Emmitt’s research examined the relationship between mild TBI and opiate use. Using a mouse model, she measured levels of immune cells indicative of inflammation in the brain of mice with and without TBI—checking levels before, during, and after administration of different doses of morphine, an opiate, at days 1,3,7, and 15 following the brain injury. 

Mice who had a mild TBI were found to have higher levels of pro-inflammatory macrophages and CD8 lymphocytes, types of immune cells associated with inflammation, following the administration of morphine. Inflammatory indicators in mice with TBI were markedly changed by the administration of opiates. The function of the inflammatory cells was also altered with the administration of opiates. Changes also indicated a leakiness of the blood-brain barrier in mice with TBI following opiate use. 

In addition to measuring changes in pro- and anti-inflammatory cells in the brain, Emmitt also noted behavioral changes following the administration of morphine to mice with and without mild TBI.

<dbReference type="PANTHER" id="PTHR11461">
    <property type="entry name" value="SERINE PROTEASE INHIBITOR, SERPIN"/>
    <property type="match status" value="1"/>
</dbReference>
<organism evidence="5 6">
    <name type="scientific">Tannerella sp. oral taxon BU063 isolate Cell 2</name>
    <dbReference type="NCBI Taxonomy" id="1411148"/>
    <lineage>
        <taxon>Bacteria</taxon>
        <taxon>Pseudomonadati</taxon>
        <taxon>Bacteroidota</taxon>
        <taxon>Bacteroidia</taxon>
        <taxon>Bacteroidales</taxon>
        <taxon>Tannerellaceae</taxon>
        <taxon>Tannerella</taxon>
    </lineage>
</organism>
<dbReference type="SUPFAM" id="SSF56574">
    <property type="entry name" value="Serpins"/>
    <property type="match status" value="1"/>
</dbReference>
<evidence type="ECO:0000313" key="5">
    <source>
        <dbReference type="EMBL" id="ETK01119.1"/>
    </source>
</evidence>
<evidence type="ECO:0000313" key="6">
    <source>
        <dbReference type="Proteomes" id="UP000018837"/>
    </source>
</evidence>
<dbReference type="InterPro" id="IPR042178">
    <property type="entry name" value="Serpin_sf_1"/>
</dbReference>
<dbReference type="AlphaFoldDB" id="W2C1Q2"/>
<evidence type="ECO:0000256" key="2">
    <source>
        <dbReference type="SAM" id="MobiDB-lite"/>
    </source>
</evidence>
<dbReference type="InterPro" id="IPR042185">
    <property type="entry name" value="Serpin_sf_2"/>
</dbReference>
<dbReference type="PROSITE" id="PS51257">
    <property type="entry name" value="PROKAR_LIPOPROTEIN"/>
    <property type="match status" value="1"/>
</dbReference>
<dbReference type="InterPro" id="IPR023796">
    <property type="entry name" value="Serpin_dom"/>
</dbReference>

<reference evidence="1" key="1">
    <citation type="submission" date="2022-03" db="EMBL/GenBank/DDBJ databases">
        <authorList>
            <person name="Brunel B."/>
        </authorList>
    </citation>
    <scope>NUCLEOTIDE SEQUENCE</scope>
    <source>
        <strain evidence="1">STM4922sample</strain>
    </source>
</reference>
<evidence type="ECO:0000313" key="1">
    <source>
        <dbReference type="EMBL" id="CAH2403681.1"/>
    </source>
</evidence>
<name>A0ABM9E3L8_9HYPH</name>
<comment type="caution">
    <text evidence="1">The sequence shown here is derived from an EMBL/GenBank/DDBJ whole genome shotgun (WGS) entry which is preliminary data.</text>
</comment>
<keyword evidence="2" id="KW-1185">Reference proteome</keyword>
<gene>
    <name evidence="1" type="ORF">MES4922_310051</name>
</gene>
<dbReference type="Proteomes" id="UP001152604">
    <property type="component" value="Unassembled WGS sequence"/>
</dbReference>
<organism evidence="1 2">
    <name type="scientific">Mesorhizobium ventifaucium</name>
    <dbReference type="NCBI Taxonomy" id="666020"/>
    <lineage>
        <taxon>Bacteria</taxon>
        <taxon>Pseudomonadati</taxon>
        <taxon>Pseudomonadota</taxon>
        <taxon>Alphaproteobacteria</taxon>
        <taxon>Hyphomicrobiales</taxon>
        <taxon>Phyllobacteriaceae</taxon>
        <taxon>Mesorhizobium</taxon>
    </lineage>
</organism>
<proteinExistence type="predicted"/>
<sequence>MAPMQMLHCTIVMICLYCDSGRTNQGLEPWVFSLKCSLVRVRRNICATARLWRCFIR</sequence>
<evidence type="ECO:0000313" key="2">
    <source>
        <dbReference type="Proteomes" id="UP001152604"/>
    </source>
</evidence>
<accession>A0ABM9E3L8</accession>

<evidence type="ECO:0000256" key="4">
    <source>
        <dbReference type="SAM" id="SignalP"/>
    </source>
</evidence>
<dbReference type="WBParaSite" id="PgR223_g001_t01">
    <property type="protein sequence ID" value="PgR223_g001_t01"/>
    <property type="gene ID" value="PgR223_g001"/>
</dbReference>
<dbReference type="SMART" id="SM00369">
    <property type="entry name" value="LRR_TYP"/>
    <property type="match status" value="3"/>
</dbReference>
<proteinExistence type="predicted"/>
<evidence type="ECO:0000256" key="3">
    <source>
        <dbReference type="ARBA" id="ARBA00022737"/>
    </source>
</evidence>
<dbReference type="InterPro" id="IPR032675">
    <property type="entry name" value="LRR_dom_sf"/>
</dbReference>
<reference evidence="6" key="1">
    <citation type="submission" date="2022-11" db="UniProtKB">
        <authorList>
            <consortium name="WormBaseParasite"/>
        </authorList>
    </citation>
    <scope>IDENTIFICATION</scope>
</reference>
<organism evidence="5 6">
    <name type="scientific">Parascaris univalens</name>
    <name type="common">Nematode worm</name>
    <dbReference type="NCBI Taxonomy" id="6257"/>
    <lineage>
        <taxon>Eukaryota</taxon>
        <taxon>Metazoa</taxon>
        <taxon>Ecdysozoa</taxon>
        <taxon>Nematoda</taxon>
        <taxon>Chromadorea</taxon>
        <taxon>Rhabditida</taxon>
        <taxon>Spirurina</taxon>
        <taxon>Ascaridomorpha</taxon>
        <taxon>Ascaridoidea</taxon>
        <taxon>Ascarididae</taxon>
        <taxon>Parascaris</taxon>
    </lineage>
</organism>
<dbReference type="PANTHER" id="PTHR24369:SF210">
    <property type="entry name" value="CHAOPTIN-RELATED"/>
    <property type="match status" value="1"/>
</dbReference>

Opiate-seeking behavior was observed by placing the mice in multi-compartment containers that allowed them to self-administer morphine. The mice were placed in the center compartment of the container and that compartment was flanked on either side by an accessible compartment—one paired with prior morphine exposure and the other with saline injection. 

By measuring the time a mouse spent in the compartment of the container that was paired with opiate exposure as opposed to time spent in the compartment with exposure to saline, and the amount of opiate a mouse self-administered, the research compared opiate-seeking differences in mice with and without a TBI. Mice with a TBI and opiate exposure spent more time in the area of the box providing access to morphine and also self-administered morphine at higher levels.

Findings and next steps

Emmitt’s research in a mouse model showed that inflammation in the brain following mild TBI is linked to higher levels of consumption of opiates which also correlates with an inflammatory response in the brain. Additional studies are scheduled to better understand the immune mechanisms that link opiate abuse and TBI.